JDK-4879776 : Constructor type inference (JSR14 + JSR65 ++)
  • Type: Enhancement
  • Component: specification
  • Sub-Component: language
  • Affected Version: 5.0,7
  • Priority: P4
  • Status: Closed
  • Resolution: Duplicate
  • OS: generic,windows_xp
  • CPU: generic,x86
  • Submitted: 2003-06-17
  • Updated: 2011-10-31
  • Resolved: 2011-10-31
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Name: rmT116609			Date: 06/17/2003

Type inference concept (for details see JSR14 draft) shall be used for
more good, even beyond generic types. The lack of any type inference
in the original Java language crippled the language in may ways (even
without any relation to generic types). For example, it is strange
(for a high level language, at least) to learn that the following code
works perfectly:

int[] a = { 1, 2, 3 };

while the following code does not:

int[] a;
a = { 1, 2, 3 };

Likewise, Arrays.asList({"a", "b", "c"}) does not work.

It is a perfect time for JSR14 team to join effort with JSR65 (Concise
Object-Array Literals) team. I understand, that this could not be
easily done in the original Java (due to a complete lack of the
concept of type inference), but in the new Java [with type inference]
it's just a cake.

Moreover, due to lack of type inference, original Java code has been
always riddled with idioms like:

MyContainer mc = new MyContainer();

Here one must needlessly specify "MyContainer" name twice. Of course,
modern IDEs help to alleviate this problem somewhat by using "smart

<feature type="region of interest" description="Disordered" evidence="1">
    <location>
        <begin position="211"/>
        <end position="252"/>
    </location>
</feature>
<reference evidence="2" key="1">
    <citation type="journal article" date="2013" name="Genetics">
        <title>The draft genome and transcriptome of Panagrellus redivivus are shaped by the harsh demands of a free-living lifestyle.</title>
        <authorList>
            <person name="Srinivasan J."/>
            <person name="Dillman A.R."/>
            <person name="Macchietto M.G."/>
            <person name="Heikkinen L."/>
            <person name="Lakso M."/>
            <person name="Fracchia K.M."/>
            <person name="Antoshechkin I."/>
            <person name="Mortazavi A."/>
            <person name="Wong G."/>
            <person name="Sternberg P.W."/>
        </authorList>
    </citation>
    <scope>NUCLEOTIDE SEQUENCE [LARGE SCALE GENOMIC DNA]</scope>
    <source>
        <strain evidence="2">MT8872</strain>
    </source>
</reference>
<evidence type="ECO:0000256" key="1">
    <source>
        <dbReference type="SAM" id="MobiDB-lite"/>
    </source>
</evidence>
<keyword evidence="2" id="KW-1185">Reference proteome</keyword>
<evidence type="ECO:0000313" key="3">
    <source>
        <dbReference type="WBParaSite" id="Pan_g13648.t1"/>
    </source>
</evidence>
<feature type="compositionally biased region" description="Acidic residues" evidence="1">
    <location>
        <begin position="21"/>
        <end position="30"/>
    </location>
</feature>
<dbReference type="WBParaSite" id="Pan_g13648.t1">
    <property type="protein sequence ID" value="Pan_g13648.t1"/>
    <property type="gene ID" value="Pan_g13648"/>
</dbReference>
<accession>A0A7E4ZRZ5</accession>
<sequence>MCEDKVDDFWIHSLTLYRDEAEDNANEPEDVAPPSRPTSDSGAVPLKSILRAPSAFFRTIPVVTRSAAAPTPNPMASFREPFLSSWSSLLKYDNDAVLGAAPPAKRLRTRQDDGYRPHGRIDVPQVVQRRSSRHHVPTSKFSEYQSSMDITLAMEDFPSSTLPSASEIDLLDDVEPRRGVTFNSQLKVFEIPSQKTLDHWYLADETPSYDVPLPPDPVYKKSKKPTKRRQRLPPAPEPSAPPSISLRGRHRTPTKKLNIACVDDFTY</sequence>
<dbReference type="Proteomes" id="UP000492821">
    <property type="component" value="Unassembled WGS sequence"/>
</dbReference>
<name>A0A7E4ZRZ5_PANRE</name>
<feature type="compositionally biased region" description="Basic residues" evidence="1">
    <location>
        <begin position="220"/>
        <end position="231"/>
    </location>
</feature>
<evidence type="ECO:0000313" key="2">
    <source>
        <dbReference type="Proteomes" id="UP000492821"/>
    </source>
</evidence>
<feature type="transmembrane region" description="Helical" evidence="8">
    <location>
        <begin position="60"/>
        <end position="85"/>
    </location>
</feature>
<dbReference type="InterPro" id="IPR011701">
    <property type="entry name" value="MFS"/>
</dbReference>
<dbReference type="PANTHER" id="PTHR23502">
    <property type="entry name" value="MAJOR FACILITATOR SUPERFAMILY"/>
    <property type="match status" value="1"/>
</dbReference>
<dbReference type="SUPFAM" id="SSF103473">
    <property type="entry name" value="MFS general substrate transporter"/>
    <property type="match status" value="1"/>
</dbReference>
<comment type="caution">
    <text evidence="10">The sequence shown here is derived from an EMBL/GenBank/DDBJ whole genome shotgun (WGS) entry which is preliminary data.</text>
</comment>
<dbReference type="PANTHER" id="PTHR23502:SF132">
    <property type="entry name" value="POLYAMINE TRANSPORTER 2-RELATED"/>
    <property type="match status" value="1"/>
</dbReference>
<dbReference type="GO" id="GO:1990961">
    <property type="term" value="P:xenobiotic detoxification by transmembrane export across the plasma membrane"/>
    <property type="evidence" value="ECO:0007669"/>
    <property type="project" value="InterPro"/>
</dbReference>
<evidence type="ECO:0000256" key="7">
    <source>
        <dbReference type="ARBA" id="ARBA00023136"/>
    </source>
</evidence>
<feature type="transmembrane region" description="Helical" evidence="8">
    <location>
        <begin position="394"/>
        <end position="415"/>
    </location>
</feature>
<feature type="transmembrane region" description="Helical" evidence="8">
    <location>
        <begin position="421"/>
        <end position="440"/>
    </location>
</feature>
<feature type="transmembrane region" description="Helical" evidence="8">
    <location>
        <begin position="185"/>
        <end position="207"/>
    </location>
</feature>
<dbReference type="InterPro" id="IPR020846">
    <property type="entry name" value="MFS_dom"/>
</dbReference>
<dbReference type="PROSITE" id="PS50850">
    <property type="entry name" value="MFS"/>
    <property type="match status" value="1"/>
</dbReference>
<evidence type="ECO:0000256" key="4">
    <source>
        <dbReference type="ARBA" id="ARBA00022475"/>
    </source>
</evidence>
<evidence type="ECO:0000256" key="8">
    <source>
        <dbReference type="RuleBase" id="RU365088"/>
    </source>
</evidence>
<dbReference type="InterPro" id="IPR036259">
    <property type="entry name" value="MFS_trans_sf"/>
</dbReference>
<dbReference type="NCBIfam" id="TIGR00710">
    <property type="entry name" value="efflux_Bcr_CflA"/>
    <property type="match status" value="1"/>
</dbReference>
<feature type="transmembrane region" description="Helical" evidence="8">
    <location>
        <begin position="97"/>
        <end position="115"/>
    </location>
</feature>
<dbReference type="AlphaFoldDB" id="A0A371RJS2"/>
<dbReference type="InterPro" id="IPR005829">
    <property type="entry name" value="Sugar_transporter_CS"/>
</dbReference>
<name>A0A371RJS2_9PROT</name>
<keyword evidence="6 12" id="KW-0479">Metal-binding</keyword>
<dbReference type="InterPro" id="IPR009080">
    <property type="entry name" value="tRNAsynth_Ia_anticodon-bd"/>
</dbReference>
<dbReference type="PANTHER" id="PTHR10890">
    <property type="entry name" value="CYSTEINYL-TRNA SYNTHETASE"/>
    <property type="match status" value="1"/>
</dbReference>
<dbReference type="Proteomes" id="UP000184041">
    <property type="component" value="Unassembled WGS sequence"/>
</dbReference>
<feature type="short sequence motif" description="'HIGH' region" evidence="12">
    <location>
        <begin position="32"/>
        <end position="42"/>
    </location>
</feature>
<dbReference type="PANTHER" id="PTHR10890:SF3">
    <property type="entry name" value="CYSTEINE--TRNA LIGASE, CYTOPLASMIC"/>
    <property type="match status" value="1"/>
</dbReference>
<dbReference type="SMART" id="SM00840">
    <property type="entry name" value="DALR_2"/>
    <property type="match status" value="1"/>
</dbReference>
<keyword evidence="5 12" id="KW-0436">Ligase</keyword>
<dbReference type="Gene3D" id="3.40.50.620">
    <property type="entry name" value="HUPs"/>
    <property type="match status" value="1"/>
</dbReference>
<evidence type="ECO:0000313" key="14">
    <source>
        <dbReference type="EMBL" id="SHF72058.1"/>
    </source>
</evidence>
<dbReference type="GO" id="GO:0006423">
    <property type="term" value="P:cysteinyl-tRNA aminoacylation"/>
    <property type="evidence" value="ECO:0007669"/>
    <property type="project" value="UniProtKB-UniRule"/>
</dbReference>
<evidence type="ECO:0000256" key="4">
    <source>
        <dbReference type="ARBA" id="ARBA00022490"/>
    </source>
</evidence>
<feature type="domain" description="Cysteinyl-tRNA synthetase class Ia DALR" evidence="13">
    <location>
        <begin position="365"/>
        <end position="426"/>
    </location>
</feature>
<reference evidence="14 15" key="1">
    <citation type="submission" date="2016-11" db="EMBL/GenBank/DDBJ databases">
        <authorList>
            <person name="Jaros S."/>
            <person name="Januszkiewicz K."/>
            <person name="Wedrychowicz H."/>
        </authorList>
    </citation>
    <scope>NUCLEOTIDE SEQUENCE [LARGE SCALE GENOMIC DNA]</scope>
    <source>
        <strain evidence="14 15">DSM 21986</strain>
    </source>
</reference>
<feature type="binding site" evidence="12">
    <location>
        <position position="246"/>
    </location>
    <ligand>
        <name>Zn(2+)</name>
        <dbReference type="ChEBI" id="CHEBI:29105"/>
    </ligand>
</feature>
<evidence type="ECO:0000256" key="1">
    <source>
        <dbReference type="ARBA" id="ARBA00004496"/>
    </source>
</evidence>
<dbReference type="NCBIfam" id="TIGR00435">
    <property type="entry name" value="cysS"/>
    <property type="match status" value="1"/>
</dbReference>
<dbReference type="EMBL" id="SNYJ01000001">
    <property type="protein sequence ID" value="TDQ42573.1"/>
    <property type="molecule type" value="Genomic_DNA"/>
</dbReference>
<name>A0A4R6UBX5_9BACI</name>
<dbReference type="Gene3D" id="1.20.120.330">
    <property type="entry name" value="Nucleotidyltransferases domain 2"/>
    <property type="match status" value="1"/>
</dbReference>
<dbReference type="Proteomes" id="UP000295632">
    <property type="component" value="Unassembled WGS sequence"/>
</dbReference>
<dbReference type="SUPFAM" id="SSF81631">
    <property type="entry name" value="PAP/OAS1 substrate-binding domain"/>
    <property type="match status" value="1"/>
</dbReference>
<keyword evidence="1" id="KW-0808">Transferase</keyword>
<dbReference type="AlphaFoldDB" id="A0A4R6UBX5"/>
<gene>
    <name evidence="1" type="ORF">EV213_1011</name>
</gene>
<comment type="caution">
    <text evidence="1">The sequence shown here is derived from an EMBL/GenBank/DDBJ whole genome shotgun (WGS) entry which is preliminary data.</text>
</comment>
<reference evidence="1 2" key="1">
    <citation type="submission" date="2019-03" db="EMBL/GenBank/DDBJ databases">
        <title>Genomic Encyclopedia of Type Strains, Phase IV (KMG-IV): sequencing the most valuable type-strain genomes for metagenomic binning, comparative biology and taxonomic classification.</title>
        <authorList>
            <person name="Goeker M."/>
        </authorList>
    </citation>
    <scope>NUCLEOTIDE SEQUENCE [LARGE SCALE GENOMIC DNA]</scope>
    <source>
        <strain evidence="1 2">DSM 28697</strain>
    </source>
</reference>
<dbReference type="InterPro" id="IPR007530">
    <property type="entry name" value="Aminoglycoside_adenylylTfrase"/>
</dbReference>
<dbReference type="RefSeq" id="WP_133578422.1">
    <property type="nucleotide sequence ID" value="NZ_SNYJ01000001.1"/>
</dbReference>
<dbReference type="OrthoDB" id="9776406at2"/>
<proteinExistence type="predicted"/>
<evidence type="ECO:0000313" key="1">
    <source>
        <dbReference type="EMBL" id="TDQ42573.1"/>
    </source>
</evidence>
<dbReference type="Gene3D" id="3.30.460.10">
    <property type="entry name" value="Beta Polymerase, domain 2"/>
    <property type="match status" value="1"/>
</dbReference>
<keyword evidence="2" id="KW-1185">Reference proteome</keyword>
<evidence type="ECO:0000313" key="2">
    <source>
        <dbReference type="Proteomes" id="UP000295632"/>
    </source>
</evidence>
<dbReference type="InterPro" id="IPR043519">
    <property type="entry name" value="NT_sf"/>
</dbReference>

typing" features to repeat the type after "new" keyword by a simple
key combination. But I'd rather call this "dumb typing" feature,
because this kind of dumb work compiler should have been doing in the
first place, while the programmer shall concentrate on the program's

I believe, that Tiger release is concerned with "ease of use"
paradigm, so that's a perfect time to bring constructor type inference
on the table. If not addressed properly, it will only worsen with the
introduction of generics. Consider programmer's problems to write and read the code like:

MyContainer<EventHandler<GUIEvent>> mc =
    new MyContainer<EventHandler<GUIEvent>>();

(it does not even fit on the 70 char line of my message anymore!)

But wait - we finally have type inference concept in the Java language
(as a part of JSR14) and suddenly the means to address this problem do
not seem out-of-place. Concrete syntax may vary. Choose one of:

MyContainer<EventHandler<GUIEvent>> mc = new ();
MyContainer<EventHandler<GUIEvent>> mc = ();
MyContainer<EventHandler<GUIEvent>> mc = {};

or something else. But this must be addressed. Otherwise, generics are
going to bring a lot of harm to the language and code clarity, because
of the promotion and further proliferation of the aforementioned code

This shall bring more ease to Java language coding by reducing the need to repeat type names where they are obvious from the context (that is currently somewhat alleviated by modern IDEs). Resulting reduction in code size shall also make it easier to review.

Use of IDEs with "smart code completion" somewhat helps.
(Review ID: 188134) 

EVALUATION Unfortunately, JSR65 has been shut down. Certainly, there was a synergy between it and type inference and autoboxing; this was by design. Popular taste favored variable arity methods instead. For once, I've relented. You can now save yourself typing two curly braces on occasion, in exchange for a less general construct. As for type inference and target typing: these things are superficially attractive, but can cause a lot of trouble. Ease of use is not about saving lazy coders a few keystrokes; IDEs can do that. The same applies to lines of more than 70 characters; we don't use punched cards anymore. Programs are read orders of magnitude more times than they are written (except for trivial programs and student exercises). Explicit types provide readability and valuable redundancy (which catches errors). ###@###.### 2003-08-22